SPEDM: The role of the endocrinologist in transgender medicine

Posted March16, 2022

The coordinator-general at INCT Hormona, Dr. Poli Mara Spritzer, was one of the renowned speakers presenting at the Portuguese Congress of Endocrinology – 73rd Annual Meeting and represented the Brazilian Society of Endocrinology and Metabolism. Her presentation was titled “Transgender medicine: the role of the endocrinologist.”

Dr. Spritzer says this is a highly relevant topic because the endocrine approach to transgender condition is still a recent medical practice with about 50 years of history and has developed mostly in Europe compared to other continents. The professor introduced the topic by addressing the history of knowledge construction in transgender endocrinology, including the first publications (case reports), observational studies, and the first clinical practice guidelines, in addition to medical and legal aspects. Dr. Spritzer also commented on the validation of medical and educational methods to transfer this knowledge to young endocrinologists and frontline physicians who are treating patients in primary and secondary care facilities.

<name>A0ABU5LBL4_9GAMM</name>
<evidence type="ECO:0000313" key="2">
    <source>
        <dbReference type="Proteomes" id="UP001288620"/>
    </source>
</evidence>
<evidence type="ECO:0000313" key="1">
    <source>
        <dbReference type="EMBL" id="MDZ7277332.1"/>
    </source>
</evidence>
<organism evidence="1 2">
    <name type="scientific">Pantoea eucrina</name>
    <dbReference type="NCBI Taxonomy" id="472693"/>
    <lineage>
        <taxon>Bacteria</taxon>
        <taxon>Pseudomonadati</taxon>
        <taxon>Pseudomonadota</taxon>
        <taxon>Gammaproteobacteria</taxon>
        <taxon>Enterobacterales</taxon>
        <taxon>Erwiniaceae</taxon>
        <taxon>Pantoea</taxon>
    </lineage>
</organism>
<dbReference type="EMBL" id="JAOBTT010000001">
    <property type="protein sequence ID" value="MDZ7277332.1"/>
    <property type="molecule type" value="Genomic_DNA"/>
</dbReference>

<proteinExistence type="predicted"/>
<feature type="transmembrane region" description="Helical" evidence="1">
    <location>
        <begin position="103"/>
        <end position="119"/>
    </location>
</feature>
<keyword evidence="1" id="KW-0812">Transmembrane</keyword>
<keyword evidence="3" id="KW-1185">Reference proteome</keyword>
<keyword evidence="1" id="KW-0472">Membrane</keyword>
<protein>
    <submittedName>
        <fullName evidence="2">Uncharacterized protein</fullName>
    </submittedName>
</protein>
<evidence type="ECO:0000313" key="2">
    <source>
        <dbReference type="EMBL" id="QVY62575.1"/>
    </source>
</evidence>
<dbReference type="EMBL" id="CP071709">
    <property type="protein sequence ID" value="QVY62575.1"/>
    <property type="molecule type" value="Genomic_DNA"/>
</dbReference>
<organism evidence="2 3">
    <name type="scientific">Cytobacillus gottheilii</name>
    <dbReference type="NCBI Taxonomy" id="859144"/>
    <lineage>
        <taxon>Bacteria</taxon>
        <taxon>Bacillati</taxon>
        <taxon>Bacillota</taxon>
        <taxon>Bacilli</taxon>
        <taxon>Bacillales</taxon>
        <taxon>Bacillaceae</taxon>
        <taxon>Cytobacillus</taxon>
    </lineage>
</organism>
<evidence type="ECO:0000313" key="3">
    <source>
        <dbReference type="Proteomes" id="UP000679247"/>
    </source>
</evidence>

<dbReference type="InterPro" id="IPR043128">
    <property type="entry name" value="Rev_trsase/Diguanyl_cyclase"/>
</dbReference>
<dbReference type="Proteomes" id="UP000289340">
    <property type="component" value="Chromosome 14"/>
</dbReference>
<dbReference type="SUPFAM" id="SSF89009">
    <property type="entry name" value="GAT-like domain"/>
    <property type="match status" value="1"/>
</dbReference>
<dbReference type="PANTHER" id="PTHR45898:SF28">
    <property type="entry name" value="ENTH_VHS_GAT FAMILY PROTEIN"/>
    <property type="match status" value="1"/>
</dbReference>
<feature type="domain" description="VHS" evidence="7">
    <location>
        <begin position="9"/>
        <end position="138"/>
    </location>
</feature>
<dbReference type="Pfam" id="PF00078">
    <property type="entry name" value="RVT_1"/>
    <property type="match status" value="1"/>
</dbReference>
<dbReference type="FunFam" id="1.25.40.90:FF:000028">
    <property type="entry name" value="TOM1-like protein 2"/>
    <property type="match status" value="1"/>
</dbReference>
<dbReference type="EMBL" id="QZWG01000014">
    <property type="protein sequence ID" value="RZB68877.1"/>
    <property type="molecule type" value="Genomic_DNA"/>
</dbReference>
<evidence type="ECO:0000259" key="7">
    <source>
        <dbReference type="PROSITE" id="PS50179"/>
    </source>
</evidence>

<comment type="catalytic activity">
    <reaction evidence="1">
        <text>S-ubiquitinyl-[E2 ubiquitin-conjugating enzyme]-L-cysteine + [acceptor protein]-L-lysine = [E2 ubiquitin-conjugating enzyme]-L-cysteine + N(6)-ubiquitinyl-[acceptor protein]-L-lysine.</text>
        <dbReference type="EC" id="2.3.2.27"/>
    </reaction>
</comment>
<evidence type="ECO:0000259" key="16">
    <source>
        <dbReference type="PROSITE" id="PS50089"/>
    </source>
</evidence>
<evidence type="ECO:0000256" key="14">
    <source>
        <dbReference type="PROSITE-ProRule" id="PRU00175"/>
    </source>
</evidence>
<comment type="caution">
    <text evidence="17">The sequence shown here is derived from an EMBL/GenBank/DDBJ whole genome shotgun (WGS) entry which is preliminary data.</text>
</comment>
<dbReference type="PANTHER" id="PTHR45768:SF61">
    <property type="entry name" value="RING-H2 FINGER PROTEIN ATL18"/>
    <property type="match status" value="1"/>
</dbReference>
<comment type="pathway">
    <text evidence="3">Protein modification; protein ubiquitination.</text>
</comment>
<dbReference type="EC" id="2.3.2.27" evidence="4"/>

“The role of the endocrinologist is fundamental within the multidisciplinary team that supports the health care of transgender people, since hormones contrary to those normally used in men and women are given to patients,” she explains. “This is because these individuals, who identify as the gender opposite to that of their birth, need to adapt their bodies to the appearance of the desired gender,” she comments. According to the researcher, patients undergo a multistep, long-term treatment that needs to be constantly evaluated for dose adjustment. “The support of mental health professionals is very important throughout the process,” she says.

Additionally, Dr. Spritzer noted that, since 2018, transgender condition is no longer part of the group of mental illnesses and has been moved into the  “Conditions related to sexual health” chapter. “For people to be able to receive hormonal and/or surgical treatment, and to reduce their suffering from gender incongruence, a code relative to the categorization of diseases, determined by the International Statistical Classification of Diseases and Related Health Problems (ICD), is necessary,” she explains. “This was one of the great advances made by the World Health Organization in this revision of the ICD,” she concludes.

The Congress was held from February 3 to 6, 2022, at the Algarve Congress Center, in Portugal. This international event is promoted by the Portuguese Society of Endocrinology, Diabetes, and Metabolism (Sociedade Portuguesa de Endocrinologia, Diabetes e Metabolismo, SPEDM).